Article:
David B. Lewis

Publication Details

  • Influence of the route of allergen administration and genetic background on the murine allergic pulmonary response AMERICAN JOURNAL OF RESPIRATORY AND CRITICAL CARE MEDICINE Zhang, Y., Lamm, W. J., Albert, R. K., Chi, E. Y., Henderson, W. R., Lewis, D. B. 1997; 155 (2): 661-669


    We used various ovalbumin sensitization and challenge protocols to determine the importance of the route of allergen administration and the genetic background in modulating the physiologic, inflammatory, and immunologic features characteristic of allergen-induced asthma. In BALB/c mice, induction of maximal airway hyperresponsiveness and airspace eosinophilia required administration of ovalbumin by both the intraperitoneal and the intranasal routes (combination protocol), whereas intraperitoneal immunization alone resulted in maximal ovalbumin-specific IgE plasma levels. Thus, a systemic immune response to allergen, in addition to, or independent of IgE production, as well as local allergen challenge were necessary for maximal induction of pulmonary disease. BALB/c mice treated with ovalbumin by the combination protocol had increased Th2-type cytokine mRNA levels in bronchial lymph node tissue compared with control mice. In contrast, C57BL/6 mice treated with ovalbumin by the combination protocol had significantly decreased responses compared with BALB/c mice for all parameters of allergic pulmonary disease examined, with the exception of airspace eosinophilia. Genetic background has a striking and selective effect on the phenotype of murine allergic pulmonary disease. Further analysis of this murine model should be useful in helping define the critical pathogenetic events in allergen-induced asthma.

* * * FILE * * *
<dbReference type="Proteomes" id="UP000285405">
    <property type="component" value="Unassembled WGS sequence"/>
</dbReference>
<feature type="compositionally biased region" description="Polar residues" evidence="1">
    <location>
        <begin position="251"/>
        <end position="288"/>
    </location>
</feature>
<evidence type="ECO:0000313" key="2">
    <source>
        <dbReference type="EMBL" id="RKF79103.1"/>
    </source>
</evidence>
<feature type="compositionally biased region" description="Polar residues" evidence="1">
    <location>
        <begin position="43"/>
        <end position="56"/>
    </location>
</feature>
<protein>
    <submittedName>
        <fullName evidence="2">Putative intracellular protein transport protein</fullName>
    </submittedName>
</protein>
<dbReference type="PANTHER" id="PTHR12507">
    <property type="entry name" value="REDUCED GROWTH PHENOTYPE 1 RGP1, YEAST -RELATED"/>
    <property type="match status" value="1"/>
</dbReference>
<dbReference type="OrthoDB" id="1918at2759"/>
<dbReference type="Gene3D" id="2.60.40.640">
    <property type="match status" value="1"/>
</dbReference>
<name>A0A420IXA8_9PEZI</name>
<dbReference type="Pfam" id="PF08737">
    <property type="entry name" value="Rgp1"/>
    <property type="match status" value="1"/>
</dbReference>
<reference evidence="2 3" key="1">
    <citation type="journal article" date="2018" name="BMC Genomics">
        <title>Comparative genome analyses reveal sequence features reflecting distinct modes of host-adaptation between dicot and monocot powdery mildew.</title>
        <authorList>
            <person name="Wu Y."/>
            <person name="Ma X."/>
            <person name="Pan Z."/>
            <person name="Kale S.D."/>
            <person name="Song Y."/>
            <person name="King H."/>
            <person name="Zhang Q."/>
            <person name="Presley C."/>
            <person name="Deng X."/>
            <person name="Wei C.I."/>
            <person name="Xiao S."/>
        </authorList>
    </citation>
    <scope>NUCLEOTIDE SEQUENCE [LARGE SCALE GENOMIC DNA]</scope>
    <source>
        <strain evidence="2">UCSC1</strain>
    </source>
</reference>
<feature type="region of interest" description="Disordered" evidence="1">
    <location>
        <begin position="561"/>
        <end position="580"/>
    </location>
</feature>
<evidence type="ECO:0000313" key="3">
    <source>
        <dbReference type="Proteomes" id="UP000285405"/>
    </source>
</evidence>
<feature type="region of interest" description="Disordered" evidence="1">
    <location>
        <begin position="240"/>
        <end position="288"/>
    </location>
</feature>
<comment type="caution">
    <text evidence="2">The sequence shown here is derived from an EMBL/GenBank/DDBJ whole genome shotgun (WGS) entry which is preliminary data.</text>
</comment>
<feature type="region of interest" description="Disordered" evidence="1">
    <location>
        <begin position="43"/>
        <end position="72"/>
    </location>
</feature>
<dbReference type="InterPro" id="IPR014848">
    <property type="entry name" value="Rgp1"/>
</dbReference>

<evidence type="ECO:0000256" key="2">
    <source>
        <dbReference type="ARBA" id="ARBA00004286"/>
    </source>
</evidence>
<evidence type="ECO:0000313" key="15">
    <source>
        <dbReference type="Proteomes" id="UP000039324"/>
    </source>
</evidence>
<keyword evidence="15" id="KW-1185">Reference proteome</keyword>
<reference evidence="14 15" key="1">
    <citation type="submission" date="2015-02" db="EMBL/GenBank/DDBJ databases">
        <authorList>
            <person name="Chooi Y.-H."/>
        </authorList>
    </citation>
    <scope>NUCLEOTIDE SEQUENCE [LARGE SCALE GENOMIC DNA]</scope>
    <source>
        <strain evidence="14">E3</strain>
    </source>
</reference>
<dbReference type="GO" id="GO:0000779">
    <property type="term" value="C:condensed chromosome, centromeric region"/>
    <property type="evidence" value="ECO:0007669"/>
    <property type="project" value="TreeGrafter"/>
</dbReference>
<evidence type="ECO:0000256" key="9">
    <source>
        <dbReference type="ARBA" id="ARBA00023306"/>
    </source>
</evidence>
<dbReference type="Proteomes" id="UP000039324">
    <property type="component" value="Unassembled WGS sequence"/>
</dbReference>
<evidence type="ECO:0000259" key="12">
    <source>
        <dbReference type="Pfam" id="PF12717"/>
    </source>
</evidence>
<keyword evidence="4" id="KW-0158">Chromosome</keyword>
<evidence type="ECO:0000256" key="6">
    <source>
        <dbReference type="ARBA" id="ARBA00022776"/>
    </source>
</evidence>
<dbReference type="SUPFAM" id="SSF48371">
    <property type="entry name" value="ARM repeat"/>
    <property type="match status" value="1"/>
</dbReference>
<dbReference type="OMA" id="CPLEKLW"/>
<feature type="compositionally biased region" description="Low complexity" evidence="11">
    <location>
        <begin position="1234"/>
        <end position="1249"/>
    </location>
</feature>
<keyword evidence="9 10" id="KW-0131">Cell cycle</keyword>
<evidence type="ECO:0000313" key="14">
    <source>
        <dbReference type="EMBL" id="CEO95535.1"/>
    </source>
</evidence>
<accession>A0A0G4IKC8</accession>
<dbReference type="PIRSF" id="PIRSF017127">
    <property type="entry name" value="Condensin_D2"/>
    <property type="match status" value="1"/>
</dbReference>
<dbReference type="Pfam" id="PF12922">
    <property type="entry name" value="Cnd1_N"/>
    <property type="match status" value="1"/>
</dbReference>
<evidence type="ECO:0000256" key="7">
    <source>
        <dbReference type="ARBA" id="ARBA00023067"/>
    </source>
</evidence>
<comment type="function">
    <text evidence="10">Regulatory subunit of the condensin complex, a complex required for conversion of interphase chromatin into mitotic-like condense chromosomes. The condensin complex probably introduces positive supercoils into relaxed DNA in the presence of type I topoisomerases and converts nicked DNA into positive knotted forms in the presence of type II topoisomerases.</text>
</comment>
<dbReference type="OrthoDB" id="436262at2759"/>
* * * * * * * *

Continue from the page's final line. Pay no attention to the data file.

View details for Web of Science ID A1997WH87100041

    View details for PubMedID 9032210

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